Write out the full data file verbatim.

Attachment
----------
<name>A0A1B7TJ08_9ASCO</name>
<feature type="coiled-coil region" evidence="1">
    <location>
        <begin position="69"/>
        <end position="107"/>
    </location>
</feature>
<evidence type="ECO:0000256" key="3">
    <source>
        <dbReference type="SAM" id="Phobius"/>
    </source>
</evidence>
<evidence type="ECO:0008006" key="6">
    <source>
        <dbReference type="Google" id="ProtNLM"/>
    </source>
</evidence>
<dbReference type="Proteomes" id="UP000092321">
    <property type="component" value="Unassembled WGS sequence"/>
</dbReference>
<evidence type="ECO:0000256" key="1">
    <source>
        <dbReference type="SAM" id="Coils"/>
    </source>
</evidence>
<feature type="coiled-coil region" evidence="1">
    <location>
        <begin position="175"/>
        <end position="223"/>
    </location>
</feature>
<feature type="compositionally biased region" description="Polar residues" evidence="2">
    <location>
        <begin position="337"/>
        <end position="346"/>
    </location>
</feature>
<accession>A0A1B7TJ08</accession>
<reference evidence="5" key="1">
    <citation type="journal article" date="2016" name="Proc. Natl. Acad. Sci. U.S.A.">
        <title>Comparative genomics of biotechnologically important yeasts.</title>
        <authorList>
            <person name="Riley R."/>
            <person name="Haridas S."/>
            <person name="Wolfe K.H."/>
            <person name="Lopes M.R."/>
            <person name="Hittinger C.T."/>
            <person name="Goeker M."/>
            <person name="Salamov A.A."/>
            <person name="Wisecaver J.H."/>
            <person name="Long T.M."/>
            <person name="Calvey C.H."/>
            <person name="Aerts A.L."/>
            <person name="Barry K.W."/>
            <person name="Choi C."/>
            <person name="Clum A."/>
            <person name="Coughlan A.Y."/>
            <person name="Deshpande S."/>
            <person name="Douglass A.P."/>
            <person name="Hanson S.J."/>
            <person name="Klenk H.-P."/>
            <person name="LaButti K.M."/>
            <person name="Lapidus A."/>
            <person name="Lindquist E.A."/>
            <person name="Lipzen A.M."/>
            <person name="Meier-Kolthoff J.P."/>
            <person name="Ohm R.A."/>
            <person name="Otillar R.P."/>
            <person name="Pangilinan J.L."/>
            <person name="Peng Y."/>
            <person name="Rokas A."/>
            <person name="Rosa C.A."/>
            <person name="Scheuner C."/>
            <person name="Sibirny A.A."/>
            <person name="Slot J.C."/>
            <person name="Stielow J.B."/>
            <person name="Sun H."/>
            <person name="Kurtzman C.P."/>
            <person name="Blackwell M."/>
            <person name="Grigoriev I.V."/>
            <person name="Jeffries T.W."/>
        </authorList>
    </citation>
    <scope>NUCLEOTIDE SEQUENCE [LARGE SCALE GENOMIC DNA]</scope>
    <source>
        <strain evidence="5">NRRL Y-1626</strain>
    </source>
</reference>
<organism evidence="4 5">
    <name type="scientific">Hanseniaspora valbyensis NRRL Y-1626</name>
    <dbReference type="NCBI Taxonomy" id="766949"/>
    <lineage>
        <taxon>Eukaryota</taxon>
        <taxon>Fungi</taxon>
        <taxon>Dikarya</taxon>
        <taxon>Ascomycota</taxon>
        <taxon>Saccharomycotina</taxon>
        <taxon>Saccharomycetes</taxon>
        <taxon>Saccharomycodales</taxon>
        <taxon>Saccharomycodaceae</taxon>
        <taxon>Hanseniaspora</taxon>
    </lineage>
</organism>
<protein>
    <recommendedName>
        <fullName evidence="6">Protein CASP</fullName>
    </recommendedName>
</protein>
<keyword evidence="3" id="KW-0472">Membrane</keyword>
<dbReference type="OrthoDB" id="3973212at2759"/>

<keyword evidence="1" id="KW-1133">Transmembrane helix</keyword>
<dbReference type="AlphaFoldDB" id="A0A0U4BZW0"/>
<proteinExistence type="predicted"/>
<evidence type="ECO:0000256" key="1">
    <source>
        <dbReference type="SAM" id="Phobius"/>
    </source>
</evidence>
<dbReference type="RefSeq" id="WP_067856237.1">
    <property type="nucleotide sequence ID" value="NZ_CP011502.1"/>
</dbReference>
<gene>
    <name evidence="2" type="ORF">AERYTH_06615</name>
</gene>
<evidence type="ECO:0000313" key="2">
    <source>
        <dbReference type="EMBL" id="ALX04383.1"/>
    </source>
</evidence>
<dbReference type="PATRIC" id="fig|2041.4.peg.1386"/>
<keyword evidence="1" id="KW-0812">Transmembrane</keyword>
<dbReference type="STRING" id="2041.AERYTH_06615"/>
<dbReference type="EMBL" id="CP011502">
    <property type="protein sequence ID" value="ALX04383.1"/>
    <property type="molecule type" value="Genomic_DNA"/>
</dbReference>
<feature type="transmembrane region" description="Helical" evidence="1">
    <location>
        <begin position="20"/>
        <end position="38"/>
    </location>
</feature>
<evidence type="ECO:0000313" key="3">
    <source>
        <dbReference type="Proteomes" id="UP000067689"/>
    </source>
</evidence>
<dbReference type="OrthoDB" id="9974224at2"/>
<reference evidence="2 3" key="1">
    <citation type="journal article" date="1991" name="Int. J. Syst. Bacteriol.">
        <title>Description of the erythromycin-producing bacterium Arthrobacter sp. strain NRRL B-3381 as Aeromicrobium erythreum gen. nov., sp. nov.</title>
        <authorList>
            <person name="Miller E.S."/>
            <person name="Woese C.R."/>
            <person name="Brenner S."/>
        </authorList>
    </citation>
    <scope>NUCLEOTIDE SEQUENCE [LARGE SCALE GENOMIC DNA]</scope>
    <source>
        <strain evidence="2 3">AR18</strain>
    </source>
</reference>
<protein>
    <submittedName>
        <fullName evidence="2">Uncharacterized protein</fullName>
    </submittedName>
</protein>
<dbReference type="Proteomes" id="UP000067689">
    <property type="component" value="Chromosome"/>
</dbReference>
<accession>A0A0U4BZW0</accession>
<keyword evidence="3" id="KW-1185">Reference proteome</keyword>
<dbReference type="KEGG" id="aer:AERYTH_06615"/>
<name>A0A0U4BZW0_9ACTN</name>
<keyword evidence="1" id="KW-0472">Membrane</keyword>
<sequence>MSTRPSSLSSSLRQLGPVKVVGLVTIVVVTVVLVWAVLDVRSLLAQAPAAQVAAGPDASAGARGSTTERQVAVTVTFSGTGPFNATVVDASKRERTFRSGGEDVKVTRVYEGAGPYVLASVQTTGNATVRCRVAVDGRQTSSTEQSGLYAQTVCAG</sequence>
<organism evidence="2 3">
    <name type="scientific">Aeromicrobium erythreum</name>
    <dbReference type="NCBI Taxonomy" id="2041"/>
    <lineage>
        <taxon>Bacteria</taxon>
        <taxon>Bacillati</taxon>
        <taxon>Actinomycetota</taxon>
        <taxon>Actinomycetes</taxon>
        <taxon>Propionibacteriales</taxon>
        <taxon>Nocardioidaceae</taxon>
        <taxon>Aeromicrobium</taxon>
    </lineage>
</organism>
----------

<name>A0A1B7TJ08_9ASCO</name>
<feature type="coiled-coil region" evidence="1">
    <location>
        <begin position="69"/>
        <end position="107"/>
    </location>
</feature>
<evidence type="ECO:0000256" key="3">
    <source>
        <dbReference type="SAM" id="Phobius"/>
    </source>
</evidence>
<evidence type="ECO:0008006" key="6">
    <source>
        <dbReference type="Google" id="ProtNLM"/>
    </source>
</evidence>
<dbReference type="Proteomes" id="UP000092321">
    <property type="component" value="Unassembled WGS sequence"/>
</dbReference>
<evidence type="ECO:0000256" key="1">
    <source>
        <dbReference type="SAM" id="Coils"/>
    </source>
</evidence>
<feature type="coiled-coil region" evidence="1">
    <location>
        <begin position="175"/>
        <end position="223"/>
    </location>
</feature>
<feature type="compositionally biased region" description="Polar residues" evidence="2">
    <location>
        <begin position="337"/>
        <end position="346"/>
    </location>
</feature>
<accession>A0A1B7TJ08</accession>
<reference evidence="5" key="1">
    <citation type="journal article" date="2016" name="Proc. Natl. Acad. Sci. U.S.A.">
        <title>Comparative genomics of biotechnologically important yeasts.</title>
        <authorList>
            <person name="Riley R."/>
            <person name="Haridas S."/>
            <person name="Wolfe K.H."/>
            <person name="Lopes M.R."/>
            <person name="Hittinger C.T."/>
            <person name="Goeker M."/>
            <person name="Salamov A.A."/>
            <person name="Wisecaver J.H."/>
            <person name="Long T.M."/>
            <person name="Calvey C.H."/>
            <person name="Aerts A.L."/>
            <person name="Barry K.W."/>
            <person name="Choi C."/>
            <person name="Clum A."/>
            <person name="Coughlan A.Y."/>
            <person name="Deshpande S."/>
            <person name="Douglass A.P."/>
            <person name="Hanson S.J."/>
            <person name="Klenk H.-P."/>
            <person name="LaButti K.M."/>
            <person name="Lapidus A."/>
            <person name="Lindquist E.A."/>
            <person name="Lipzen A.M."/>
            <person name="Meier-Kolthoff J.P."/>
            <person name="Ohm R.A."/>
            <person name="Otillar R.P."/>
            <person name="Pangilinan J.L."/>
            <person name="Peng Y."/>
            <person name="Rokas A."/>
            <person name="Rosa C.A."/>
            <person name="Scheuner C."/>
            <person name="Sibirny A.A."/>
            <person name="Slot J.C."/>
            <person name="Stielow J.B."/>
            <person name="Sun H."/>
            <person name="Kurtzman C.P."/>
            <person name="Blackwell M."/>
            <person name="Grigoriev I.V."/>
            <person name="Jeffries T.W."/>
        </authorList>
    </citation>
    <scope>NUCLEOTIDE SEQUENCE [LARGE SCALE GENOMIC DNA]</scope>
    <source>
        <strain evidence="5">NRRL Y-1626</strain>
    </source>
</reference>
<organism evidence="4 5">
    <name type="scientific">Hanseniaspora valbyensis NRRL Y-1626</name>
    <dbReference type="NCBI Taxonomy" id="766949"/>
    <lineage>
        <taxon>Eukaryota</taxon>
        <taxon>Fungi</taxon>
        <taxon>Dikarya</taxon>
        <taxon>Ascomycota</taxon>
        <taxon>Saccharomycotina</taxon>
        <taxon>Saccharomycetes</taxon>
        <taxon>Saccharomycodales</taxon>
        <taxon>Saccharomycodaceae</taxon>
        <taxon>Hanseniaspora</taxon>
    </lineage>
</organism>
<protein>
    <recommendedName>
        <fullName evidence="6">Protein CASP</fullName>
    </recommendedName>
</protein>
<keyword evidence="3" id="KW-0472">Membrane</keyword>
<dbReference type="OrthoDB" id="3973212at2759"/>

<keyword evidence="1" id="KW-1133">Transmembrane helix</keyword>
<dbReference type="AlphaFoldDB" id="A0A0U4BZW0"/>
<proteinExistence type="predicted"/>
<evidence type="ECO:0000256" key="1">
    <source>
        <dbReference type="SAM" id="Phobius"/>
    </source>
</evidence>
<dbReference type="RefSeq" id="WP_067856237.1">
    <property type="nucleotide sequence ID" value="NZ_CP011502.1"/>
</dbReference>
<gene>
    <name evidence="2" type="ORF">AERYTH_06615</name>
</gene>
<evidence type="ECO:0000313" key="2">
    <source>
        <dbReference type="EMBL" id="ALX04383.1"/>
    </source>
</evidence>
<dbReference type="PATRIC" id="fig|2041.4.peg.1386"/>
<keyword evidence="1" id="KW-0812">Transmembrane</keyword>
<dbReference type="STRING" id="2041.AERYTH_06615"/>
<dbReference type="EMBL" id="CP011502">
    <property type="protein sequence ID" value="ALX04383.1"/>
    <property type="molecule type" value="Genomic_DNA"/>
</dbReference>
<feature type="transmembrane region" description="Helical" evidence="1">
    <location>
        <begin position="20"/>
        <end position="38"/>
    </location>
</feature>
<evidence type="ECO:0000313" key="3">
    <source>
        <dbReference type="Proteomes" id="UP000067689"/>
    </source>
</evidence>
<dbReference type="OrthoDB" id="9974224at2"/>
<reference evidence="2 3" key="1">
    <citation type="journal article" date="1991" name="Int. J. Syst. Bacteriol.">
        <title>Description of the erythromycin-producing bacterium Arthrobacter sp. strain NRRL B-3381 as Aeromicrobium erythreum gen. nov., sp. nov.</title>
        <authorList>
            <person name="Miller E.S."/>
            <person name="Woese C.R."/>
            <person name="Brenner S."/>
        </authorList>
    </citation>
    <scope>NUCLEOTIDE SEQUENCE [LARGE SCALE GENOMIC DNA]</scope>
    <source>
        <strain evidence="2 3">AR18</strain>
    </source>
</reference>
<protein>
    <submittedName>
        <fullName evidence="2">Uncharacterized protein</fullName>
    </submittedName>
</protein>
<dbReference type="Proteomes" id="UP000067689">
    <property type="component" value="Chromosome"/>
</dbReference>
<accession>A0A0U4BZW0</accession>
<keyword evidence="3" id="KW-1185">Reference proteome</keyword>
<dbReference type="KEGG" id="aer:AERYTH_06615"/>
<name>A0A0U4BZW0_9ACTN</name>
<keyword evidence="1" id="KW-0472">Membrane</keyword>
<sequence>MSTRPSSLSSSLRQLGPVKVVGLVTIVVVTVVLVWAVLDVRSLLAQAPAAQVAAGPDASAGARGSTTERQVAVTVTFSGTGPFNATVVDASKRERTFRSGGEDVKVTRVYEGAGPYVLASVQTTGNATVRCRVAVDGRQTSSTEQSGLYAQTVCAG</sequence>
<organism evidence="2 3">
    <name type="scientific">Aeromicrobium erythreum</name>
    <dbReference type="NCBI Taxonomy" id="2041"/>
    <lineage>
        <taxon>Bacteria</taxon>
        <taxon>Bacillati</taxon>
        <taxon>Actinomycetota</taxon>
        <taxon>Actinomycetes</taxon>
        <taxon>Propionibacteriales</taxon>
        <taxon>Nocardioidaceae</taxon>
        <taxon>Aeromicrobium</taxon>
    </lineage>
</organism>